Universal Promoting Disney?

May 19, 2016, 6:04 PM

While Universal is holding onto the Marvel theme park license for all its worth, is Universal essentially promoting Disney with the Marel movies? For most people, my self included, Marvel is one of the first IP's you think of when you think of Disney IP's. So when people walk into Marvel Island, will they associate it with Disney? Honestly, I don't think it'll be more than five years until universal and Disney make a deal so Disney gets theme park rights in Florida

Replies (7)

May 19, 2016, 7:58 PM

Studios have much more collaborative relationships than most people outside the entertainment industry probably think. So long as both sides are making money, everyone's happy.

Disney would have to write a billion-dollar check to get Universal to sell back the rights. Maybe that'll happen. But I doubt it.

May 20, 2016, 12:28 AM

Adding to Robert's post, there has never been (within my knowledge) a credible report that Disney has had any serious interest in changing the licensing agreement.

May 20, 2016, 10:36 AM

Um, Joe, those of us who actually read the Marvel comic books back in the Dark Ages (before PCs and the Internet) don't even think of Disney when we think of Marvel.

And while I'm glad that Disney is making movies based on the Marvel IP (perhaps they're making a bit too many movies), if it weren't for the Disney castle animation at the beginning of the movie, I'd never associate the two.

Besides, when I'm in Marvel Superhero Island, I'm too busy trying to find the Haunted Mansion and the Anna and Elsa Meet-n-Greet to think about Disney.

May 20, 2016, 12:41 PM

I think it is the other way around, Universal makes money off of Marvel movies..

Go see a movie, go to universal to ride the attractions.

I think of Stan Lee when I think of Marvel not Disney.

May 20, 2016, 12:46 PM

I think that Marvel is so distinct from the Disney Brand (in the way ESPN and Touchstone are) that people don't look at it and think "Disney".

Other IP have happily lived in multiple park chains in different territories at different times - Warner Bros characters are in the Warner Parks and in Six Flags for example.

Harry Potter is at Universal, but he's also in the WB studios tour in London, LA, and the Warner Parks.

Thomas the tank engine is in Drayton manor, and appears at pretty much every heritage steam railway.

Edited: May 21, 2016, 6:22 AM

Dunno about all the merchandising aspects of things - although I am sure both parties are making money somewhere - but when it comes to the movies I definitely refer to them by their studios, like Disney/Marvel, or Fox/Marvel, Sony/Marvel, whatever. And generally, when I speak highly of a Marvel Comics based film, it is the Disney/Marvel movies to which I refer. Let's face it, with over $10b in the bank so far, the Disney/Marvel films (with a little help from Paramount and Universal in the beginning) are the ones people are, by and large, going to see.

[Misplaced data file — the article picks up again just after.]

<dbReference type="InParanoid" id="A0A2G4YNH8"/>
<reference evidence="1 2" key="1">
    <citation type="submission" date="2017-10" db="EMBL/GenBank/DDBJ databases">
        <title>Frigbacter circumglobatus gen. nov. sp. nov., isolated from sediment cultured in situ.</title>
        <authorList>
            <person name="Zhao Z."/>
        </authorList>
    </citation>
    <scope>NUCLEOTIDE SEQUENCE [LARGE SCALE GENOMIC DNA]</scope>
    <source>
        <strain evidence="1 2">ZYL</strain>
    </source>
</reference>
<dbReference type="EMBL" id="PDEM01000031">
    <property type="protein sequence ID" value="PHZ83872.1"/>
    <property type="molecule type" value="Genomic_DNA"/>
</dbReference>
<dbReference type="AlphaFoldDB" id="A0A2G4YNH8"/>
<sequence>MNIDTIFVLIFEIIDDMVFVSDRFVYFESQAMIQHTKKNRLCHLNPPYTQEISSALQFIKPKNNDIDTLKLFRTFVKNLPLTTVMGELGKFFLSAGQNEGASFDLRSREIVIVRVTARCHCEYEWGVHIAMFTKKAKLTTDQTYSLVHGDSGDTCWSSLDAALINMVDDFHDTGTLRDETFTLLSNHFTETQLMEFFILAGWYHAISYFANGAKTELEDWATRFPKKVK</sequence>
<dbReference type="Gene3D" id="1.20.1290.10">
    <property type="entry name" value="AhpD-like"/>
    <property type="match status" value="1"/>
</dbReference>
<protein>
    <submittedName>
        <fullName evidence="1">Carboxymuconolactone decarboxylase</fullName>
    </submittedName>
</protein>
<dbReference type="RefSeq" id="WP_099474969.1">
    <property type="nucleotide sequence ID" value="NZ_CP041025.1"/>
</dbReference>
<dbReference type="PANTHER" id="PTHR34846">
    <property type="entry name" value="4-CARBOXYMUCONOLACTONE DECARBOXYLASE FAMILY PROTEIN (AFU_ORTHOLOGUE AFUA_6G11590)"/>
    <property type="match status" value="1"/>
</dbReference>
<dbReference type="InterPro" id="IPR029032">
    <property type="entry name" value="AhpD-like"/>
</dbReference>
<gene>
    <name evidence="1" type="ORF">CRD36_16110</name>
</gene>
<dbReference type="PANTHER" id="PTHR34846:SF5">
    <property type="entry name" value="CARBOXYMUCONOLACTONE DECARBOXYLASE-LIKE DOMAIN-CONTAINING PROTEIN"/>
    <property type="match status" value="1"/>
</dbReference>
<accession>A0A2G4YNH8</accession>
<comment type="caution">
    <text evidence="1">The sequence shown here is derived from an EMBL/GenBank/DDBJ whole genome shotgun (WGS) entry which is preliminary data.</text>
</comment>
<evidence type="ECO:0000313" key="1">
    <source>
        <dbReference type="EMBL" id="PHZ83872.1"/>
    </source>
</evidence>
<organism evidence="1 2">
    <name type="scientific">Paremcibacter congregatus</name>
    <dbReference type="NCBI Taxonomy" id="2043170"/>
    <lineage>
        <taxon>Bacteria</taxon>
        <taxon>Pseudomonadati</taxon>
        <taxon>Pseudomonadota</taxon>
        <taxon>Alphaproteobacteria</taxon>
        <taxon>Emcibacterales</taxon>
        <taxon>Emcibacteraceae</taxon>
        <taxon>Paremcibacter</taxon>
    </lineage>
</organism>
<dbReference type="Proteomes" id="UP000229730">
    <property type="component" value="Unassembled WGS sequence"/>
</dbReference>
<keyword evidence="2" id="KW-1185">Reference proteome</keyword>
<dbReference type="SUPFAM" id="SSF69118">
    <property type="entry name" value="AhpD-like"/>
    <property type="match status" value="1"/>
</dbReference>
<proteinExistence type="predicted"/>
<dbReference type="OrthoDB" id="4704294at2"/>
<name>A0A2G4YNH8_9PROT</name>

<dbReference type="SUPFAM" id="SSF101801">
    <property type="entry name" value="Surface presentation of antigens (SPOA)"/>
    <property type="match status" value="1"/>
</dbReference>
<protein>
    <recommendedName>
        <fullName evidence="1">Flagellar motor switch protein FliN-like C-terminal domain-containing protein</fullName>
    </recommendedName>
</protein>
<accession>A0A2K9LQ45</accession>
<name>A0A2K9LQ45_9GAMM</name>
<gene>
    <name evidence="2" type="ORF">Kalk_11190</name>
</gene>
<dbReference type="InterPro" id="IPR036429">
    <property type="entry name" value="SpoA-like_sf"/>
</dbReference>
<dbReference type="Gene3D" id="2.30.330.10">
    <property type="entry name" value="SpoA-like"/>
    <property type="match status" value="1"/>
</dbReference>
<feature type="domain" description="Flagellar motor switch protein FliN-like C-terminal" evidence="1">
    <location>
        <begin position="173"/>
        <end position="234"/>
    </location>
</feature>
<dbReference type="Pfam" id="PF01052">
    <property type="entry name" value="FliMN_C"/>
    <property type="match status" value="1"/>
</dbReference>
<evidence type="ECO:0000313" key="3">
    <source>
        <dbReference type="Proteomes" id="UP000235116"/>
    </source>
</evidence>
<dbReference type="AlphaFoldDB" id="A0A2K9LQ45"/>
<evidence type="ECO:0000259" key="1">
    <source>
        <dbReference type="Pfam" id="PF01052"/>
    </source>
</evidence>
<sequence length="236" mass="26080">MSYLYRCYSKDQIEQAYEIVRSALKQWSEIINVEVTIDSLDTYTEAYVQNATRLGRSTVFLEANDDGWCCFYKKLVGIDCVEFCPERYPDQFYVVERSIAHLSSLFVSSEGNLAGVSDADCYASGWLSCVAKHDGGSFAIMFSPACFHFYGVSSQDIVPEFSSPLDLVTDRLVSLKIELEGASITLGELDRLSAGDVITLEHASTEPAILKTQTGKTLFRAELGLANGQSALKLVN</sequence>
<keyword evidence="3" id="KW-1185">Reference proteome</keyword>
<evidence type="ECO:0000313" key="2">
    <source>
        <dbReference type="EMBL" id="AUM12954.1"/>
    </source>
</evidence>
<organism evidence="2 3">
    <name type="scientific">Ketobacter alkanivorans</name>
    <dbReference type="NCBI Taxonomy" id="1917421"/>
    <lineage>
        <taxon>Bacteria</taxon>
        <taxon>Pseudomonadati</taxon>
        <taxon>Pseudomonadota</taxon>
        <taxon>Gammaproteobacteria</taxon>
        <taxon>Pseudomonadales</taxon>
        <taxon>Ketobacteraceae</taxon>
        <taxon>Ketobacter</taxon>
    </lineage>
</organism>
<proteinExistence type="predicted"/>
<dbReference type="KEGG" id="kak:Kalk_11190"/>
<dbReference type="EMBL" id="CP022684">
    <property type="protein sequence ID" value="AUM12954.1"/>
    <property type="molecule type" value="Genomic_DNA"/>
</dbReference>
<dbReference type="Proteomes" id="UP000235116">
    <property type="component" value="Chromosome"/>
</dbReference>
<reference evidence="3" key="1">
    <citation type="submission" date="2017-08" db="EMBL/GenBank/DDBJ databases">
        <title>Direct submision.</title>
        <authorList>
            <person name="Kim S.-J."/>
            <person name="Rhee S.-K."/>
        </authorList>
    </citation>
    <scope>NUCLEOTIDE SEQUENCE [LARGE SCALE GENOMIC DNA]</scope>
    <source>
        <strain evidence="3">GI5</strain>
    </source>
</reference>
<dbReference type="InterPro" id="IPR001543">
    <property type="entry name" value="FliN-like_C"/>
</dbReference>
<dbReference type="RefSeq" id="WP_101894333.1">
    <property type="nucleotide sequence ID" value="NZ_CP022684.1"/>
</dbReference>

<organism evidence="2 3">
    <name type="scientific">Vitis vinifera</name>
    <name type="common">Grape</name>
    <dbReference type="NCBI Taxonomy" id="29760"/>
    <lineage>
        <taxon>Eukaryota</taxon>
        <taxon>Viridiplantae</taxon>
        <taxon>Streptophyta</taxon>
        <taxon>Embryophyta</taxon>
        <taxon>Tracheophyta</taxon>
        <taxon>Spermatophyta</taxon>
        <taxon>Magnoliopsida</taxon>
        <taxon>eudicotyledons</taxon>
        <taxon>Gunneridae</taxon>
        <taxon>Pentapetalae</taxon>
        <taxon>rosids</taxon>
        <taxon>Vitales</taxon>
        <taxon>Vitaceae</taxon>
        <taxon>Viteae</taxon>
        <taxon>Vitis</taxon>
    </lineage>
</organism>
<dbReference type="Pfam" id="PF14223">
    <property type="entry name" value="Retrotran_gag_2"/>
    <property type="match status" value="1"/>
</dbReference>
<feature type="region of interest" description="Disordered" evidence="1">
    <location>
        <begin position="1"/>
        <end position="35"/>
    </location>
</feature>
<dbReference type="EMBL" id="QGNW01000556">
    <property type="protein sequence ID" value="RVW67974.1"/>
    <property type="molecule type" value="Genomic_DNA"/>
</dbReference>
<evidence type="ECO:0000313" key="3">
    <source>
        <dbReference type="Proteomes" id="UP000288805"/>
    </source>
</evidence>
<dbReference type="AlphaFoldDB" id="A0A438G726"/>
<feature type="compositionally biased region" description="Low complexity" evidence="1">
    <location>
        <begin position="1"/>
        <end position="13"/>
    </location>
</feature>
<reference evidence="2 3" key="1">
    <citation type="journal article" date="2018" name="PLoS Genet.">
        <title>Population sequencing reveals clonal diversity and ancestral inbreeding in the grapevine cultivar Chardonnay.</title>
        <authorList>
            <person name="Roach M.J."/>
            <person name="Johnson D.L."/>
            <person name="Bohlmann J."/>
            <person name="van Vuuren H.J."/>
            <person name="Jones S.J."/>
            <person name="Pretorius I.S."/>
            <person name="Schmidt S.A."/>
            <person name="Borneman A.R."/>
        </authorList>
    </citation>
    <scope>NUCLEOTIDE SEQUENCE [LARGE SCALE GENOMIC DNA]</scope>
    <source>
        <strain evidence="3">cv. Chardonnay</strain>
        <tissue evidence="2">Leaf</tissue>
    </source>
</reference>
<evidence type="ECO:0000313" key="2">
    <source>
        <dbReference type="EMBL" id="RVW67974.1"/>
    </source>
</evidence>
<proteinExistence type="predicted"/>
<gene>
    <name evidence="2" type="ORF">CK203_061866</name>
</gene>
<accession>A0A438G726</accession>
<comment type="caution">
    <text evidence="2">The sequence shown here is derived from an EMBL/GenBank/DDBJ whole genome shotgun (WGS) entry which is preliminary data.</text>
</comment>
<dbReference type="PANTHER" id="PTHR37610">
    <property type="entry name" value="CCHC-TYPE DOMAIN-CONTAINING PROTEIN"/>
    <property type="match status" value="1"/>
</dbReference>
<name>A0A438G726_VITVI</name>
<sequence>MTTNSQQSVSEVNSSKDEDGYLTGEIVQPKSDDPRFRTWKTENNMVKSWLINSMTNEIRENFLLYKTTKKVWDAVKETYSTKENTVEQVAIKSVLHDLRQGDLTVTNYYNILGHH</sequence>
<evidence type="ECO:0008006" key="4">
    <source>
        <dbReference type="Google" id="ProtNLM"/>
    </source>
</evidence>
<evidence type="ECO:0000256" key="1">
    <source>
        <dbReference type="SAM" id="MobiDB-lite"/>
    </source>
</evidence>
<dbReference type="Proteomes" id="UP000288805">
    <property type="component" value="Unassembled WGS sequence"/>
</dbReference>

Yes, it is an interesting side note that Universal actually distributed three Marvel films: Ang Lee's Hulk in 2003, Ed Norton's the Incredible Hulk in 2008 (the second film in the MCU), and the steaming turd known as Howard the Duck in 1986. Like Robert said in his post, where Marvel is concerned these companies are so intertwined, it is almost impossible to separate them!

May 21, 2016, 11:38 AM

While Disney has been benefiting from the success of Marvel, it should be noted that Marvel has for the most part remained the same. The people at Marvel don't mind about being at Universal because they are not Disney people, the are they people who have been at Marvel for a long time.

What's so impressive about Marvel was that they went from struggling financially and creativity to turning themselves around to the point that Disney wanted to purchase the company . The people at Disney didn't want to buy Marvel and make sweeping changes, they bought Marvel and kept it for the most part the same.

As for theme parks I'm sure Disney would like to get Marvel out of Universal, but they have no way of doing so without losing money. So Disney will let Marvel stay at Universal until they can find a way to make an agreement that isn't a money loser. For the time being, the deal is beneficial for both companies, and Disney will keep the contract as is until they can find a decent way out of it. That will probably be a long time.

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